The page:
This heralded what became known as the “new diplomacy”. This was primarily associated with exposing diplomacy to the media and public opinion.
“Diplomacy, as a method that governments use to influence the actions of foreign governments through peaceful tactics such as negotiation and dialogue,” a modern diplomat must be suitably equipped with skills, knowledge and understanding that would enable them to perform their tasks with ease.
Modern diplomats must be creative, agile and catalytic in order to be responsive to the challenge of modern-day diplomacy.
A diplomat’s ability to foster sound bilateral and multilateral cooperation with other nations is drawn from good grounding on the fundamentals of diplomacy.
Such fundamentals include, but not limited to, research and analysis of global developments and how these may affect the home country, advice on the home governments’ response to prevailing global situations, engage foreign diplomats and the host country, handle public diplomacy events and convene trade and investment seminars and road shows.
Dirco, has been intentional in instilling a common understanding on South African diplomats the objectives of South Africa’s foreign policy and how these can be juxtaposed to domestic priorities. Efforts have also been made to ensure that the academy imparts knowledge about the functions of South African missions abroad and the expectations from the country’s diplomats.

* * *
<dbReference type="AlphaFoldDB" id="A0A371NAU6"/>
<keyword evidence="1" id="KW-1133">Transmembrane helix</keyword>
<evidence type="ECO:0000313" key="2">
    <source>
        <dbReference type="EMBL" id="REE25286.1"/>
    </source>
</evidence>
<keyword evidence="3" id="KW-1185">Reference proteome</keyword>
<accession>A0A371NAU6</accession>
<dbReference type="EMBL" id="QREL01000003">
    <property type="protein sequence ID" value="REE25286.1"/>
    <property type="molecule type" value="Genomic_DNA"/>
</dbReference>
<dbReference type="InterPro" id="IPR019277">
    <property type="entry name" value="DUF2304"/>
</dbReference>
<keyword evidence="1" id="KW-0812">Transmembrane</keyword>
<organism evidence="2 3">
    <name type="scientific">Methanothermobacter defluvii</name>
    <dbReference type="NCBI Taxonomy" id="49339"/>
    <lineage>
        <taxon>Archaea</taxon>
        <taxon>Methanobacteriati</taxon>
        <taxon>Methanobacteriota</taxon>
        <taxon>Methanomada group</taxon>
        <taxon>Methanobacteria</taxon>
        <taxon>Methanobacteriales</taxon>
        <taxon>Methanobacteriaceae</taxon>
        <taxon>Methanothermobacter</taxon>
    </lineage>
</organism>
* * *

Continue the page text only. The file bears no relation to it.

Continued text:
“Diplomats need to be more innovative and find new ways of practicing their craft. We need to adapt to digital diplomacy and host targeted seminars to sell South Africa,” Ramaphosa said.

The advent of Covid-19 had a big impact on the world and South Africa’s diplomatic missions abroad, in a way that required innovate, pragmatic and sustainable interventions to neutralise the long-term effects of on our country’s foreign policy engagements.
In his address at the conference, Ramaphosa further stated: “Not only has the pandemic upended national economies, health systems and societal relations, it has also changed the diplomatic landscape.
“Over the past two years, and at differing points, we have been swept up by both undesirable and unfavourable currents.”
The overall prevailing changes in the diplomatic landscape will therefore necessitate a great deal of effort to equally recalibrate and restore South Africa’s ‘diplomatic charm’ in order to revive the gains of previous years.
In South Africa, the government has already done exceptionally well in reviving the country’s economy after almost two years of a frightening pause.
According to the World Bank’s South Africa Economic Update, “the reason for low growth and high unemployment do not lie in the government’s crisis response. Instead, the pandemic has exposed long-standing structural weaknesses that have progressively worsened since the global financial crisis of 2008-09”.